It is a urinary condition characterized by a high number of white blood cells in the urine.
Doctors define a high number as at least 10 white blood cells per cubic millimeter (mm3) of centrifuged urine. Pyuria can make your urine look cloudy or like it has pus in it.
The presence of pyuria often occurs in a urinary tract infection (UTI). In rare cases, it can be a sign of complicated UTI or sepsis .
Sterile pyuria is a form of pyuria that occurs without a detected presence of bacteria. In these cases, it may be related to undetected bacteria, a virus or other type of germ, or some other underlying medical condition.
Pyuria is usually caused by a urinary infection.
Pyuria can occur as a result of many different conditions. It is most often caused by a UTI, which is an infection in any area of the urinary system, including the kidneys, ureters, urethra, or bladder.
Sterile pyuria is most often caused by sexually transmitted infections (STIs), such as gonorrhea or viral infections.
Other causes of sterile pyuria include:
- Interstitial cystitis.
- Bacteremia with sepsis.
- Urinary tract stones.
- Kidney disease
- Pneumonia .
- Autoimmune diseases, such as SLE or Kawasaki disease.
- Tumors in the urinary tract.
- Polycystic (kidney disease).
Pyuria can also be a reaction to taking certain types of medications, including:
- Non-steroidal anti-inflammatory drugs (NSAIDs), such as ibuprofen and aspirin.
- Penicillin antibiotics.
- Proton pump inhibitors, such as omeprazole.
Pyuria can cause cloudy urine and urine with pus that may not be accompanied by other symptoms. The change in color or texture is due to an increase in the number of white blood cells.
If there is a urinary tract infection, symptoms can also include:
- Frequent urges to urinate
- A burning sensation when urinating.
- Blood in the urine.
- Smelly urine.
- Pelvic pain.
Other symptoms that can occur if another underlying condition causes pyuria:
- Abdominal pain.
- Abnormal discharge.
- Difficulty breathing.
- Nausea or vomiting
Untreated UTIs can cause serious complications, including sepsis.
A doctor will do a urinalysis to diagnose pyuria. This involves taking a urine sample, which is then analyzed based on its appearance, concentration, and content.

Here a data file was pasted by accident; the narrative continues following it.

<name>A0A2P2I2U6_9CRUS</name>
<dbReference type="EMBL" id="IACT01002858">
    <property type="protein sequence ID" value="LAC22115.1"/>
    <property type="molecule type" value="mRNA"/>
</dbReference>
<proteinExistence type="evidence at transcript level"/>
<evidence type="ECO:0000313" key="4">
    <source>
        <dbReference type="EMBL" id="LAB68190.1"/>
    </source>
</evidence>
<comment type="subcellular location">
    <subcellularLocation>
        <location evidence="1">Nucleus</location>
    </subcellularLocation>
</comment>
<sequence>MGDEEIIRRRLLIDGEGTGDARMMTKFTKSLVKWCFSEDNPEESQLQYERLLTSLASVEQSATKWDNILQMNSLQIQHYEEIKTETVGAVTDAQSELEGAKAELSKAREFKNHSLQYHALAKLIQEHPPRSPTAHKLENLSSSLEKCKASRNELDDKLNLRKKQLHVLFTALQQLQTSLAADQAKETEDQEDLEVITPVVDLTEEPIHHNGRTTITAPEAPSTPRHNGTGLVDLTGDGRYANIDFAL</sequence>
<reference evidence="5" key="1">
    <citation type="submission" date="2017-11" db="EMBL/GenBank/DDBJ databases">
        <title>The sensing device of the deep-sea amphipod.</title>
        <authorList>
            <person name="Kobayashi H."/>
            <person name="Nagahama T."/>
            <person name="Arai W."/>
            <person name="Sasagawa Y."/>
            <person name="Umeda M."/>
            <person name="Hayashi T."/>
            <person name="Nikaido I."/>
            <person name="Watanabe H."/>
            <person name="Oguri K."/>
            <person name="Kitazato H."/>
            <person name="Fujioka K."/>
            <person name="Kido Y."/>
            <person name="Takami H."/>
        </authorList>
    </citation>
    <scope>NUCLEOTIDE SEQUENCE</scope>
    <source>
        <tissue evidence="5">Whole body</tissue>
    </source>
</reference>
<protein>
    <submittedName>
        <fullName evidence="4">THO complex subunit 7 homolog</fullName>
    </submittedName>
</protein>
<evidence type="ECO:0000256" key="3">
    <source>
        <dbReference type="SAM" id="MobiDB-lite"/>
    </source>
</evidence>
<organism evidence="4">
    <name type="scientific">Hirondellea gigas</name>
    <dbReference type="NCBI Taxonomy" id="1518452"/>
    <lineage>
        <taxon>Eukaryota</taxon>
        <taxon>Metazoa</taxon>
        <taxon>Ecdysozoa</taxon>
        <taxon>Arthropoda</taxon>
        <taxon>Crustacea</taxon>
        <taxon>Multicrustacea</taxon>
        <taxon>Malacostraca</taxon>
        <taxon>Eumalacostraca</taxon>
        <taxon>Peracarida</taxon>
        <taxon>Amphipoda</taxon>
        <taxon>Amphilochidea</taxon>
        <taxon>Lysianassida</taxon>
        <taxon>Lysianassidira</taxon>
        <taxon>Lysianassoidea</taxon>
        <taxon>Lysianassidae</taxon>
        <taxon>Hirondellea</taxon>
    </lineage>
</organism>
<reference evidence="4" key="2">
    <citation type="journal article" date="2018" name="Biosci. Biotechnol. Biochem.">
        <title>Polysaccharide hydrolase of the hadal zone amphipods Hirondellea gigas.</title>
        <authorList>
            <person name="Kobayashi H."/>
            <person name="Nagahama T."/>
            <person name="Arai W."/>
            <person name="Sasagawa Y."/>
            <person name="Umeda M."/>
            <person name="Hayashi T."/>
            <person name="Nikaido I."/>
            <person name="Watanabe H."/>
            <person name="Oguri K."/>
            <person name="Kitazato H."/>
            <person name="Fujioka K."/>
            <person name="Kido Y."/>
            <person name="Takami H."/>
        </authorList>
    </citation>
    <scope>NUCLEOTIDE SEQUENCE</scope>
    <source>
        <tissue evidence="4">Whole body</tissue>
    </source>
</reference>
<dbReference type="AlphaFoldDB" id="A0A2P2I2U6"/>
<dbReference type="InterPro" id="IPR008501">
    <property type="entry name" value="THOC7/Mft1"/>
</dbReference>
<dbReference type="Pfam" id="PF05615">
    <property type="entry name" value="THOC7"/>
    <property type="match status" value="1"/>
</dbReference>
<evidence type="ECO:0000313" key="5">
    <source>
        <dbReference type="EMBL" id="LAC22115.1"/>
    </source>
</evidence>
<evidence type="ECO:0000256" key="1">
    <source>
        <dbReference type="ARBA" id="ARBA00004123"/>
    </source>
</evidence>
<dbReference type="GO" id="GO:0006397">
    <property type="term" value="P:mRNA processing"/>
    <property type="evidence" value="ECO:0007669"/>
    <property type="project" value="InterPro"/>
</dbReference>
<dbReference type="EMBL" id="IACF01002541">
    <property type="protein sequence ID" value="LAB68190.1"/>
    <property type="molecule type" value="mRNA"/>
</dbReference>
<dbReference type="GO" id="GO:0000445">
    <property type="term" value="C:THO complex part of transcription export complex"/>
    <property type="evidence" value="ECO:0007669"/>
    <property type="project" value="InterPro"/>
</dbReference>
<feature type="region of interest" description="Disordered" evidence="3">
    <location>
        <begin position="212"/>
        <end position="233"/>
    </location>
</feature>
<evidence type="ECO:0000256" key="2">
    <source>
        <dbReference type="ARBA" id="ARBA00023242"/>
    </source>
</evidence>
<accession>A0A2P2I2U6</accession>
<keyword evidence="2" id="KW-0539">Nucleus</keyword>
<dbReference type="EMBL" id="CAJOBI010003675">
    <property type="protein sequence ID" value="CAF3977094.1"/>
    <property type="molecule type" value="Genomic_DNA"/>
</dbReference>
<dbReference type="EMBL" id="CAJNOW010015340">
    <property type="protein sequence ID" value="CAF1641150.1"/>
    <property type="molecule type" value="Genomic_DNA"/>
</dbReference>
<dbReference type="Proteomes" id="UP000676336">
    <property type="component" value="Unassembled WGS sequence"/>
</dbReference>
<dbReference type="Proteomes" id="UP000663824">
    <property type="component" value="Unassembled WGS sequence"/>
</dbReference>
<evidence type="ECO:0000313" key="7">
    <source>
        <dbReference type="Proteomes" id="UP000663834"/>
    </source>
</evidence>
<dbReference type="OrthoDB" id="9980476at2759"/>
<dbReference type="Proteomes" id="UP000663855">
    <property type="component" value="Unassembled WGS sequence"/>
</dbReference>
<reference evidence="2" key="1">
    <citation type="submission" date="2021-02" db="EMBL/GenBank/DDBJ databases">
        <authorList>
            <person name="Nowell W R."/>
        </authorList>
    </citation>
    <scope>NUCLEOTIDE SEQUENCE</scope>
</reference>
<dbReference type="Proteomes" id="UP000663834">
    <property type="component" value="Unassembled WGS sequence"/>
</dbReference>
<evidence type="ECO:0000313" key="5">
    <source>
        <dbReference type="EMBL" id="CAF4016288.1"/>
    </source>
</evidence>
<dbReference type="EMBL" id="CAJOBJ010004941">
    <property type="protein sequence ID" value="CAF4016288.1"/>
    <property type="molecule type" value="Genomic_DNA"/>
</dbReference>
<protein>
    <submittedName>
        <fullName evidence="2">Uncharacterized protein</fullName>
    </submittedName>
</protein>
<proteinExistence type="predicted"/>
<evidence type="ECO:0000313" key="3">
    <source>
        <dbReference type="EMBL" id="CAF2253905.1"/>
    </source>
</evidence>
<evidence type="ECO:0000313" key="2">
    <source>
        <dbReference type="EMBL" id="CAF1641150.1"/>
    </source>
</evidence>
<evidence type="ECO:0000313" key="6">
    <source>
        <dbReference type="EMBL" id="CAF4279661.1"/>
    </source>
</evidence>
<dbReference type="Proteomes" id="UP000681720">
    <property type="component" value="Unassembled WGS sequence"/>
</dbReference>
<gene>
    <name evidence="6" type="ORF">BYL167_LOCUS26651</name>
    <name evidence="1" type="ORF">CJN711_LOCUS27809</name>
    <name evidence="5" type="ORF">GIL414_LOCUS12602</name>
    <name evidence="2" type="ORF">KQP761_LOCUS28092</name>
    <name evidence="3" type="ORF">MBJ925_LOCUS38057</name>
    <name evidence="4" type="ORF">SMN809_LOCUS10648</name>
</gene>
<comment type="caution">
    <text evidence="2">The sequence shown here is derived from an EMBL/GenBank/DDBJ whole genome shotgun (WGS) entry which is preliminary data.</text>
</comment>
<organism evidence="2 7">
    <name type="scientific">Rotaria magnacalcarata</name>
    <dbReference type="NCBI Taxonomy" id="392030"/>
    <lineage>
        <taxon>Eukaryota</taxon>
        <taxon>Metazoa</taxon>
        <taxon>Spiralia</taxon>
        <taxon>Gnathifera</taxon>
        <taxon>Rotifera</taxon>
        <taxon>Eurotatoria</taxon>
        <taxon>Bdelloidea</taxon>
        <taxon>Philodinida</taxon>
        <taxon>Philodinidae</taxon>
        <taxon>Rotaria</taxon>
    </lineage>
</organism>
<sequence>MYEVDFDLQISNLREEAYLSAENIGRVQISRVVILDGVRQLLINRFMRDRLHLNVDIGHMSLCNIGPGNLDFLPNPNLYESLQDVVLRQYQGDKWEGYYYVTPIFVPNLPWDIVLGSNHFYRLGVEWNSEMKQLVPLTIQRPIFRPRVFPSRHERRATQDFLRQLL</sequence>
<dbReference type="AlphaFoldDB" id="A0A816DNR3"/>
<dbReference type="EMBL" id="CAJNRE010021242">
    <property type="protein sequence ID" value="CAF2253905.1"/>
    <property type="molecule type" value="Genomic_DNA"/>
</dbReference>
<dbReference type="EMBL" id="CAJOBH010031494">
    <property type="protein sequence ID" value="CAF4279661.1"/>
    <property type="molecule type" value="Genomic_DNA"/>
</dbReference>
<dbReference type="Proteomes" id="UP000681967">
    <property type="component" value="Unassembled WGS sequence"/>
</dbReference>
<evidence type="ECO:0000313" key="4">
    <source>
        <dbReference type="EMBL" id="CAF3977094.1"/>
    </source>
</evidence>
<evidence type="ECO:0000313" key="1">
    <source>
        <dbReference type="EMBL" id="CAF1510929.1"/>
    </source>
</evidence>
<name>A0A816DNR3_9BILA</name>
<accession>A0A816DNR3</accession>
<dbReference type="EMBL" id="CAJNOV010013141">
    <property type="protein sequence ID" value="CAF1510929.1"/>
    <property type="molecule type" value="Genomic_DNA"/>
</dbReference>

Cloudy urine with an abnormal white blood cell count may indicate pyuria.
Urinalysis may also highlight other abnormalities. For example, the presence of nitrite or leukocyte esterase can indicate a UTI, while elevated levels of protein can indicate kidney disease.
Pyuria can be treated with antibiotics.
Treatment for pyuria depends on the underlying cause. Typically, a UTI causes pyuria, and treatment will involve a short course of antibiotics, such as oral trimethoprim-sulfamethoxazole or nitrofurantoin.
Antibiotics can also treat bacterial STIs and tuberculosis. If you do not improve after taking a full course of antibiotics, there may be a more serious underlying condition.
In some cases, stopping medications that trigger an increase in white blood cells in the urine can treat pyuria. However, it is essential to consult a doctor before stopping or changing any medication.
Pyuria and UTIs often occur during pregnancy. This is due to anatomical and hormonal changes during pregnancy that allow bacteria to enter the urinary tract and grow.
Anyone who has pyuria during pregnancy should speak with a doctor to determine the underlying cause. An infection or asymptomatic presence of bacteria in the urine during pregnancy can be harmful and can cause complications with the baby.
Most cases of pyuria do not pose a serious health risk, but anyone with pyuria should speak with a doctor to help determine the underlying cause.
UTIs are a common cause of pyuria that doctors can treat with a short course of antibiotics. If antibiotics cannot treat symptoms, a person should seek additional medical attention.
If a person experiences pyuria during pregnancy, they should talk to their doctor about the best way to minimize the risk of complications.